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B’nai B’rith Official Says Justice Was Done in Sentencing of Hanafis

September 8, 1977
See Original Daily Bulletin From This Date

The B’nai B’rith said today that “justice has been done” following the sentencing yesterday of 12 Hanafi Moslems to prison terms of from 24 years to life for their seizure last March of three Washington buildings and 140 hostages.

B’nai B’rith Public Relations Director Hank Siegel, who himself was a victim of the terrorism at the Jewish service organization’s headquarters here, said B’nai B’rith is “gratified the American court system functions so well in accordance with our laws. Through the jury’s decision and Judge Nunzio’s sentences, justice has been done in this case.”

Judge Nicholas Nunzio of the District of Columbia Superior Court, gave the heaviest sentence to Abdul Muzikir, who was convicted of shooting several persons and killing Maurice Williams, a Black reporter, at the District Building, Washington’s city hall. He received a total of 77 years to life.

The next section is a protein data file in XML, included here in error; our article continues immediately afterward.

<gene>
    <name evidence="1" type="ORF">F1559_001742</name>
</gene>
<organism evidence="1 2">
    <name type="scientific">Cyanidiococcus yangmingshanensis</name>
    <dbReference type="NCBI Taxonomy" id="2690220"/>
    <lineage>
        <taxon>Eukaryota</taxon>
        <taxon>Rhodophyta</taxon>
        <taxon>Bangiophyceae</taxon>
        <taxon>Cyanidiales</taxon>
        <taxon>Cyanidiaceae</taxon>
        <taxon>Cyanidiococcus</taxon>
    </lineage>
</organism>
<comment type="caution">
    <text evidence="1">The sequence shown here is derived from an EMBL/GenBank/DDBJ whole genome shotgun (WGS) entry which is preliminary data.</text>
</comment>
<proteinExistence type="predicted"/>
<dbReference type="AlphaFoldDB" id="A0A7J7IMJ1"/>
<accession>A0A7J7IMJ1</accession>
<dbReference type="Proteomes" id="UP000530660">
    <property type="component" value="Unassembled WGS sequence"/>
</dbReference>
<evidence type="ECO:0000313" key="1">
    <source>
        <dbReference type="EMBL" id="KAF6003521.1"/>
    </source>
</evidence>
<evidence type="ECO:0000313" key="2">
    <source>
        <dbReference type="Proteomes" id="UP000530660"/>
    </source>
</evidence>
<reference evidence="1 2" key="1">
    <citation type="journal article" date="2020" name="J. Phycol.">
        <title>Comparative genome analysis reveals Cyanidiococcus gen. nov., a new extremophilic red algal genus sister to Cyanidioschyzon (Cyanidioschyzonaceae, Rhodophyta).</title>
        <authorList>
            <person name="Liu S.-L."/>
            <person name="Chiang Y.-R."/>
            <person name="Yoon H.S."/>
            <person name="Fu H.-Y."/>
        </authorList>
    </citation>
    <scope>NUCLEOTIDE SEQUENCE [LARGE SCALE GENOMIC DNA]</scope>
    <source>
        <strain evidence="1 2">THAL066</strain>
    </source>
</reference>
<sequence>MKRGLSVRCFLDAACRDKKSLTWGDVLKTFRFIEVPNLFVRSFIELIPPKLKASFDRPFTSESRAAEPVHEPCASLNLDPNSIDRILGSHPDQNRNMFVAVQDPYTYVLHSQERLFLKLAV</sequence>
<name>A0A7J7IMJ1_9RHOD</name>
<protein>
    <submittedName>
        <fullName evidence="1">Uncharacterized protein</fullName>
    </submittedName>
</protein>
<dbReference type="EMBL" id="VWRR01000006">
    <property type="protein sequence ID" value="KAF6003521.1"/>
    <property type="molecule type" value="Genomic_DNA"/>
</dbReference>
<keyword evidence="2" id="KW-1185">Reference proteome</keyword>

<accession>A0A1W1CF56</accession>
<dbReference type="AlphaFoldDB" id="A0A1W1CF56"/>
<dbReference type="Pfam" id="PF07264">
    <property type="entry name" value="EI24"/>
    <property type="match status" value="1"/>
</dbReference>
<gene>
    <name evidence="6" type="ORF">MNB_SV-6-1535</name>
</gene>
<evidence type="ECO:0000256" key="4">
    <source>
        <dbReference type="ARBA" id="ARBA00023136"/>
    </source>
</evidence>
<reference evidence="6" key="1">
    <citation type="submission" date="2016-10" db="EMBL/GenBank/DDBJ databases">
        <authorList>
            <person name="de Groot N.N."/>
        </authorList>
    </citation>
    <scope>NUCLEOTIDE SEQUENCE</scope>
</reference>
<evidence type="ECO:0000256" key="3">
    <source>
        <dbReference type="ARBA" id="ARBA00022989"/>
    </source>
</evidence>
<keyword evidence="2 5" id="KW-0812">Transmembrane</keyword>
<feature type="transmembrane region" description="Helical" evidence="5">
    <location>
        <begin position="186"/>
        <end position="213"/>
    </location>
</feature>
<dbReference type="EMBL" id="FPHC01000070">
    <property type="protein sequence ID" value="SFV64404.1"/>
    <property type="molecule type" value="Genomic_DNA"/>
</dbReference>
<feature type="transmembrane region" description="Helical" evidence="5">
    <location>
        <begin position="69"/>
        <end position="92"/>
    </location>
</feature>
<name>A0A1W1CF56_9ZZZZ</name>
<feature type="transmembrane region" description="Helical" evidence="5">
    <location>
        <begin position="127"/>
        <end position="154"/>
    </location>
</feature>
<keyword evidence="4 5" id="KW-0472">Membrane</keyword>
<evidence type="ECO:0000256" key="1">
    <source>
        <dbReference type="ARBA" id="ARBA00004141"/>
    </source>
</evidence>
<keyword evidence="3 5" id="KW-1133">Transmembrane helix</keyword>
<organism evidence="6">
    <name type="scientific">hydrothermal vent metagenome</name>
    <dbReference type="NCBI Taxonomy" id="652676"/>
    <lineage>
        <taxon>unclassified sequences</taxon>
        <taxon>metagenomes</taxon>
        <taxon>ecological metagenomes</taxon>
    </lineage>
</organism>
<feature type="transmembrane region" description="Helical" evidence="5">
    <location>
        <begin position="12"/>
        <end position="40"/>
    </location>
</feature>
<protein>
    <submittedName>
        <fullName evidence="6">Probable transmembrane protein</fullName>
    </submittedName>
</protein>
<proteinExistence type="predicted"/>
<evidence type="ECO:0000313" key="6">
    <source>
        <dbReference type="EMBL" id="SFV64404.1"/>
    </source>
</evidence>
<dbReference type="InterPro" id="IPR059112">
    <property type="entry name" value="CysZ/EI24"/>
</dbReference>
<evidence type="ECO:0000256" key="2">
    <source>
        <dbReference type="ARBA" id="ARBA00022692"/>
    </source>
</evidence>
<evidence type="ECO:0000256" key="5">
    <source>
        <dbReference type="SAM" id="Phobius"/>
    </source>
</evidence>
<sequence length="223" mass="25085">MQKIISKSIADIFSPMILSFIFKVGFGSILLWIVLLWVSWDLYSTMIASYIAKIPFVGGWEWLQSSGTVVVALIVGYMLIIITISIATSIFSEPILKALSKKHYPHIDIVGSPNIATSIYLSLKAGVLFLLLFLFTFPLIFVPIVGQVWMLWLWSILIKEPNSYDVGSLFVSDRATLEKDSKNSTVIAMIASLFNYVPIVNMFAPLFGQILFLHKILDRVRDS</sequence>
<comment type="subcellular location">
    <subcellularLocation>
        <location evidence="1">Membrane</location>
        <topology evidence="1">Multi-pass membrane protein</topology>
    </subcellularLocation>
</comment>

The leader of the Hanafi sect, Hamoas Abdul Khallis, 55, was sentenced to 41-123 years in prison. He will be 90 years old before he is eligible for parole. Khaalis directed the take over at city hall, the B’nai B’rith headquarters and the Islamic center. He personally took charge of the terror raid and the 38-hour seige at the B’nai B’rith building where he conducted the negotiation that finally led to an end to the occupations at the three buildings.

Khaalis accepted his sentence without apparent emotion. His lawyer, Harry Alexander, asked Nunzio to grant Khaalis probation. The lengthy sentences sought by the government, Alexander said, were cruel and inhumane. After sentencing, Khaalis told the judge the terrorist act in reprisal for the murders by a rival group, of members of his family “was a good deed.” Referring to himself as a “fighting Moslem,” he asked for leniency to continue as a Moslem leader. The sentences are expected to be appealed.

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